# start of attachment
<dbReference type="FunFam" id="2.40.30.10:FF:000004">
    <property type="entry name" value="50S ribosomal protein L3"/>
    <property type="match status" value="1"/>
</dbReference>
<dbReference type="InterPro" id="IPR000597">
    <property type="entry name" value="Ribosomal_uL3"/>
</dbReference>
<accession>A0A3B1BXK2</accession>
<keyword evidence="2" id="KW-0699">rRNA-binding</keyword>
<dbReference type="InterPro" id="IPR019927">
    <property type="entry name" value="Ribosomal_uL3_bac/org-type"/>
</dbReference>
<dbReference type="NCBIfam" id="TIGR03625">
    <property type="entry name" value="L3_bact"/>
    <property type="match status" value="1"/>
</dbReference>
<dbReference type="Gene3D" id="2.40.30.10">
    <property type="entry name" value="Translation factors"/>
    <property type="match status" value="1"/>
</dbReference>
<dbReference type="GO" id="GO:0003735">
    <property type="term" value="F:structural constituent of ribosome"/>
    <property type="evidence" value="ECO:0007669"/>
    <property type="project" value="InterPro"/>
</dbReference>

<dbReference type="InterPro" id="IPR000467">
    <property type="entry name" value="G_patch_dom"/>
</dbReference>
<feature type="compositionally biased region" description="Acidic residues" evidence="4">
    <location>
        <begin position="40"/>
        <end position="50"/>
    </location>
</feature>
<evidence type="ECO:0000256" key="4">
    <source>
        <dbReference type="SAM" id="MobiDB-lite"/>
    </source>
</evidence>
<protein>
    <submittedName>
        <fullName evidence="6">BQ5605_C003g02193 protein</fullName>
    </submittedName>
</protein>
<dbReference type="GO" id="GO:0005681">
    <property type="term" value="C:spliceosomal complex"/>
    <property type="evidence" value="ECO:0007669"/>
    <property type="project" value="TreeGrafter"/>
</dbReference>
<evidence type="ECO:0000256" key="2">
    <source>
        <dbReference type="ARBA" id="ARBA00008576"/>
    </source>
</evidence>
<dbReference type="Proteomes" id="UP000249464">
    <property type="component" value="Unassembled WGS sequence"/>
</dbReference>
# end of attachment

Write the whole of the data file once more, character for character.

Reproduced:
<dbReference type="FunFam" id="2.40.30.10:FF:000004">
    <property type="entry name" value="50S ribosomal protein L3"/>
    <property type="match status" value="1"/>
</dbReference>
<dbReference type="InterPro" id="IPR000597">
    <property type="entry name" value="Ribosomal_uL3"/>
</dbReference>
<accession>A0A3B1BXK2</accession>
<keyword evidence="2" id="KW-0699">rRNA-binding</keyword>
<dbReference type="InterPro" id="IPR019927">
    <property type="entry name" value="Ribosomal_uL3_bac/org-type"/>
</dbReference>
<dbReference type="NCBIfam" id="TIGR03625">
    <property type="entry name" value="L3_bact"/>
    <property type="match status" value="1"/>
</dbReference>
<dbReference type="Gene3D" id="2.40.30.10">
    <property type="entry name" value="Translation factors"/>
    <property type="match status" value="1"/>
</dbReference>
<dbReference type="GO" id="GO:0003735">
    <property type="term" value="F:structural constituent of ribosome"/>
    <property type="evidence" value="ECO:0007669"/>
    <property type="project" value="InterPro"/>
</dbReference>

<dbReference type="InterPro" id="IPR000467">
    <property type="entry name" value="G_patch_dom"/>
</dbReference>
<feature type="compositionally biased region" description="Acidic residues" evidence="4">
    <location>
        <begin position="40"/>
        <end position="50"/>
    </location>
</feature>
<evidence type="ECO:0000256" key="4">
    <source>
        <dbReference type="SAM" id="MobiDB-lite"/>
    </source>
</evidence>
<protein>
    <submittedName>
        <fullName evidence="6">BQ5605_C003g02193 protein</fullName>
    </submittedName>
</protein>
<dbReference type="GO" id="GO:0005681">
    <property type="term" value="C:spliceosomal complex"/>
    <property type="evidence" value="ECO:0007669"/>
    <property type="project" value="TreeGrafter"/>
</dbReference>
<evidence type="ECO:0000256" key="2">
    <source>
        <dbReference type="ARBA" id="ARBA00008576"/>
    </source>
</evidence>
<dbReference type="Proteomes" id="UP000249464">
    <property type="component" value="Unassembled WGS sequence"/>
</dbReference>